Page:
The Latin America and Caribbean Climate Week and a parallel Forum of Environment Ministers take place in Panama as the region is battered by record temperatures, drought and fires – as well as floods and storms. Hurricane Otis, one of the most rapidly intensifying tropical cyclones on record, made landfall on 25 October at top-level category 5 strength.
“A nightmare scenario for southern Mexico. Otis has explosively intensified 95 kt during the past 24 hours, a mark only exceeded in modern times by Hurricane Patricia in 2015,” said the US National Hurricane Center, which is WMO’s Regional Specialized Meteorological Centre.
Tropical cyclones are one of the world’s biggest hazards.
“Your area is one of the hotspots. We are aware of the challenges you are facing because of the tropical storms, hurricanes and changes in the precipitation patterns driven partly by the impacts of climate change and partly by El Niño and La Niña,” said WMO Secretary-General Prof. Petteri Taalas.
He gave a video address to a high-level symposium co-organized by WMO on the role of National Meteorological and Hydrological Services (NMHSs) in “providing weather, water and climate services and early warnings for the protection of the environment and society and for the prevention of disasters.”
The growing vulnerability of society and economies to high-impact weather is one of the driving motivations for the international Early Warnings For All initiative, which seeks to ensure that everyone on Earth is protected by life-saving early warnings – including small island developing states on the frontline of climate change, he said.
The outcomes of the symposium on 24 October will feed into the high-level segment of the Latin America and Caribbean Climate Week and the Forum of Environment Ministers meeting. One of the key messages to the Ministers is that NMHSs play a key role in increasing resilience and adaptation by serving strategic sectors and providing early warnings. The financial support to NMHS is a strategic national investment.
Ministers of Environment were invited to regard NMHSs as important actors in National Adaptation Plans and related climate financing initiatives.
Climate solutions and impacts
The region holds the key to multiple climate solutions. Its forests, mangroves and coral reefs serve as carbon sinks and natural defences against floods. It is also a clean energy leader, with almost 60% of energy generated from hydroelectric power and significant potential for wind and solar energy.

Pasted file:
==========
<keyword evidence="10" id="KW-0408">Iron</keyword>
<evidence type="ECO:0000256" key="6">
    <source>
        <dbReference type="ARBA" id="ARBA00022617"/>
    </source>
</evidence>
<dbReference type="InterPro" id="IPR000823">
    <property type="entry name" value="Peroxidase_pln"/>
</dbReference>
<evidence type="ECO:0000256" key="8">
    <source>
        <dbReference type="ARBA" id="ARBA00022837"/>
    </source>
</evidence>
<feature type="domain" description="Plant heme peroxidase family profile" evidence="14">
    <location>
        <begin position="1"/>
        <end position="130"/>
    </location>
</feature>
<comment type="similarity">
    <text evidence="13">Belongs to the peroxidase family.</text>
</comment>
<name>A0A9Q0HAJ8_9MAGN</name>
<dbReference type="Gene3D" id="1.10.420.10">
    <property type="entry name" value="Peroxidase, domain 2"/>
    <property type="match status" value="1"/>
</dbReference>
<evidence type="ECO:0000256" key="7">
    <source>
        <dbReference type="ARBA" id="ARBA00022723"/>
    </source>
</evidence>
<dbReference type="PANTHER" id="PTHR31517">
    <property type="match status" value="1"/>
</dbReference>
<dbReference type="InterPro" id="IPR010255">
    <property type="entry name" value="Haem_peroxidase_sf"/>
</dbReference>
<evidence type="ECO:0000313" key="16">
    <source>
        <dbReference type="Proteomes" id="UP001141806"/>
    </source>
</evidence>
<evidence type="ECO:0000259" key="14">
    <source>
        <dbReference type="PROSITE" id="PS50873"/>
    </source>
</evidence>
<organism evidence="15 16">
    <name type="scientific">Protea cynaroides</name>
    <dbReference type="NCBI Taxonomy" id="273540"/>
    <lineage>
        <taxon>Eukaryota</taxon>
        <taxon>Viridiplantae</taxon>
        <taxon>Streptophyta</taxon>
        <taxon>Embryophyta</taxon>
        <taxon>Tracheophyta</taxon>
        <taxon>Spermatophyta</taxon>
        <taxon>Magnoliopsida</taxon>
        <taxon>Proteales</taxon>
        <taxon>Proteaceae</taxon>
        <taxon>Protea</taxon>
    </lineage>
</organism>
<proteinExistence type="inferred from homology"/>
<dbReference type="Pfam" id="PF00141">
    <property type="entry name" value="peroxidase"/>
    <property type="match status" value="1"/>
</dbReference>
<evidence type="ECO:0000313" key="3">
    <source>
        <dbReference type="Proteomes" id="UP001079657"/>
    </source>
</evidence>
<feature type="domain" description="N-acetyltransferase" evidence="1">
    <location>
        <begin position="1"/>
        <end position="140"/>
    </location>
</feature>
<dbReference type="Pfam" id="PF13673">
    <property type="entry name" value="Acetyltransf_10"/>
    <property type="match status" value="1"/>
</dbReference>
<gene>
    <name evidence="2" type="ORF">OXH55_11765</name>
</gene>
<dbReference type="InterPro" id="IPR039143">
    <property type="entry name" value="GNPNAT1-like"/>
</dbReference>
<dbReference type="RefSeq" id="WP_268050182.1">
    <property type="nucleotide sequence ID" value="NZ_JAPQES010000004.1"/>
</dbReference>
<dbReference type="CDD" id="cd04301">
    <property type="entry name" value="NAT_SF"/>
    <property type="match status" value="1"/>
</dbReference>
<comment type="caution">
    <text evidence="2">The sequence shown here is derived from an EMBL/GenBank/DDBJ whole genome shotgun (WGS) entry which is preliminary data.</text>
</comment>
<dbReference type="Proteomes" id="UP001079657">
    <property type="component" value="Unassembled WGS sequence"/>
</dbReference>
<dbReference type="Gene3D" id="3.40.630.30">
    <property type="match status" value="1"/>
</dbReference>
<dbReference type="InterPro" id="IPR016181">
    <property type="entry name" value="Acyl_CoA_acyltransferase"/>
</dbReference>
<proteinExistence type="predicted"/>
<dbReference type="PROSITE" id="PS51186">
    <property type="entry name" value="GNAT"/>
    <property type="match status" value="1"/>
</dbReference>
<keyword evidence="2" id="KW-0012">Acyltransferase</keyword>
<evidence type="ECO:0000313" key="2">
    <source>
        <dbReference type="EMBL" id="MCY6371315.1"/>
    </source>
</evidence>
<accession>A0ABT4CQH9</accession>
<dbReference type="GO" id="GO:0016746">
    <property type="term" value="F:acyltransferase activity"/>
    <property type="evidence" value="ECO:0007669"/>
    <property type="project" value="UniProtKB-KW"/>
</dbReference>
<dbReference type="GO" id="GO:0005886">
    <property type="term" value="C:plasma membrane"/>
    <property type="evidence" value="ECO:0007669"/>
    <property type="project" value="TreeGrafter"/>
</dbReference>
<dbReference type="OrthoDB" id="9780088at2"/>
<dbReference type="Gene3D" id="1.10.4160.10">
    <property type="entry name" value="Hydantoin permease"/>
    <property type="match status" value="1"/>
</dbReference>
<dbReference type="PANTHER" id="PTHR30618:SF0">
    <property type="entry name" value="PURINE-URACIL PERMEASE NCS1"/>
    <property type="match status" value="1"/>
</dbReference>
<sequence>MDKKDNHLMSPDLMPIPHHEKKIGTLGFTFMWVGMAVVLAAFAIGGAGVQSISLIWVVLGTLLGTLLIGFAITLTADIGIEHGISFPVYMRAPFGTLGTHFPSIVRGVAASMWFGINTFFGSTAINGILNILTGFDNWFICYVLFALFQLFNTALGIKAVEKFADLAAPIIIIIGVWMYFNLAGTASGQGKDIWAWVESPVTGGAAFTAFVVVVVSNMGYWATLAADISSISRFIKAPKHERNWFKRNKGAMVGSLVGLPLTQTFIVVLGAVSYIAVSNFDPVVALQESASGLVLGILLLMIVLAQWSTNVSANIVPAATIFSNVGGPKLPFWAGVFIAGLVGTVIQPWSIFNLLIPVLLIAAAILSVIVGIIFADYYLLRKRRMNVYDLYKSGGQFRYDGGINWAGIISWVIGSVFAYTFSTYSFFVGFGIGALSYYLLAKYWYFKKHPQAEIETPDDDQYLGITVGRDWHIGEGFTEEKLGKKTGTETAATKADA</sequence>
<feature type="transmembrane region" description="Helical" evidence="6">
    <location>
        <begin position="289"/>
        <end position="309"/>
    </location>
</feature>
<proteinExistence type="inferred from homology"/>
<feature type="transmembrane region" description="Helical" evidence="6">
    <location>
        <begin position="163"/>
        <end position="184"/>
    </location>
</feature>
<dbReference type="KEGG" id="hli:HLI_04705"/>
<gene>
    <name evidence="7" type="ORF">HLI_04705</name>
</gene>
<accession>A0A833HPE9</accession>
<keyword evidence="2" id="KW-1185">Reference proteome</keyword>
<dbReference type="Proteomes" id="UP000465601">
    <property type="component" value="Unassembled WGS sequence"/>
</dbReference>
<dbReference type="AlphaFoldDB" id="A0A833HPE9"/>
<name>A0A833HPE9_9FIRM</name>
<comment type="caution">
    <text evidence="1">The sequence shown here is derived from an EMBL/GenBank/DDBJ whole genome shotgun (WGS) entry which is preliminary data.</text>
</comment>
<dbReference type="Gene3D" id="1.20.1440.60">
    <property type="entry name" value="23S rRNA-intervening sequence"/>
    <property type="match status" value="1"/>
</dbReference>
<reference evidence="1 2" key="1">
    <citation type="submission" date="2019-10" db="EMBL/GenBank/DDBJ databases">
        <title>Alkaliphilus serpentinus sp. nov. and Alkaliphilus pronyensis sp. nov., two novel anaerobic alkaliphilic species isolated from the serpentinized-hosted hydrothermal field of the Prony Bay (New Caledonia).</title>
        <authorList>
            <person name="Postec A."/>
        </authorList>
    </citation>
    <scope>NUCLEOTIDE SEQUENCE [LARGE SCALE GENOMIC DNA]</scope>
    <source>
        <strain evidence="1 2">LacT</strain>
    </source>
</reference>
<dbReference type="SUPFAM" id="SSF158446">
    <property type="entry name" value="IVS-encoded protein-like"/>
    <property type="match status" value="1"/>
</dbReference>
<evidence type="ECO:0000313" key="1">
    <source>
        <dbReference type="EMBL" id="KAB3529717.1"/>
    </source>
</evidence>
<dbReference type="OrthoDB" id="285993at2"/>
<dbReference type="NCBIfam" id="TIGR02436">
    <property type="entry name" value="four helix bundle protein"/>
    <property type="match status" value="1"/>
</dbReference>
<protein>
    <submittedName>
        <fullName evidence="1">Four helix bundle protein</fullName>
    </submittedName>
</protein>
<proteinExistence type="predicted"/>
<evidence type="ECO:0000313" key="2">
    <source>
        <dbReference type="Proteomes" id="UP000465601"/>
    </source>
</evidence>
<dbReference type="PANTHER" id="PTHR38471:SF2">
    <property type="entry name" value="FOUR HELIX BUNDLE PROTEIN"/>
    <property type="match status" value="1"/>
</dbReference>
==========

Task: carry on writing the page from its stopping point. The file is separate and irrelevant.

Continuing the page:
However, it is increasingly vulnerable to climate impacts.
Much of South America had its warmest winter on record, and maximum temperatures of above 40°C continue into spring in countries like Argentina, Bolivia and Paraguay. The Caribbean has also been gripped by extreme heat and drenched by late-season tropical storms.
The ongoing El Niño event is expected to further fuel land and ocean temperatures and more extreme weather – with heavy rain and floods in some parts of the region and drought in others.
The worst drought on record is gripping the Amazon Basin and no respite is in sight. The Negro River in Manaus in mid-October broke the historical record for the lowest level since 1902 on 23 October at 13.59 meters.
Smoke from fires in Argentina, Brazil and Bolivia has been visible from space.
El Niño typically leads to suppressed rainfall in the Amazon Basin but scientists are increasingly worried that long-term climate change trends and deforestation are playing a role.
Deforestation means that Amazon rainforest soils store less moisture in the rainy season, and temperature increase is contributing to this. Recurrent fires have damaged vital ecosystems. Parts of the southern Amazon, which used to be a vital carbon sink risk becoming a net source of carbon because of fires, according to Carlos Nobre, a senior researcher, Institute of Advanced Studies, University of Sao Paulo, Brazil.
“To save the Amazon we have to tackle both global temperature increase and deforestation in the Amazon itself,” Prof. Nobre told a session of the World Climate Research Programme’s Open Science Conference in Kigali, Rwanda.
Sand and Dust Storms
The Caribbean region and South America are also vulnerable to dust storms, including incursions from the Sahara, which compound air quality problems.
Dust storms impact aviation and road transport; they reduce the performance of solar power plants and spread human pathogens, all of which negatively affect local and regional economies. The loss of soil nutrients costs agriculture more than US$ 8 billion
dollars every year in the Pan-American region, according to a new WMO Airborne Dust Bulletin. It includes a map of dust vulnerability to support decision-makers in the region.
Urgent need for Action
The Latin America and Caribbean Climate Week is intended to contribute to the first global stocktake of the Paris Agreement – a crucial step to renew worldwide ambition at the UN Climate Change Conference (COP28) to keep global warming below 1.5 degrees Celsius.
An estimated 3,000 participants from across the region are expected to frame discussions around four key tracks, each designed to provide region-specific contributions.
It features four tracks will address challenges and solutions related to energy systems and industry; settlements, infrastructure and transport; land, ocean, food and water; as well as societies, health, livelihoods and economies, highlighting initiatives that are already underway and can be scaled up or implemented in the future.
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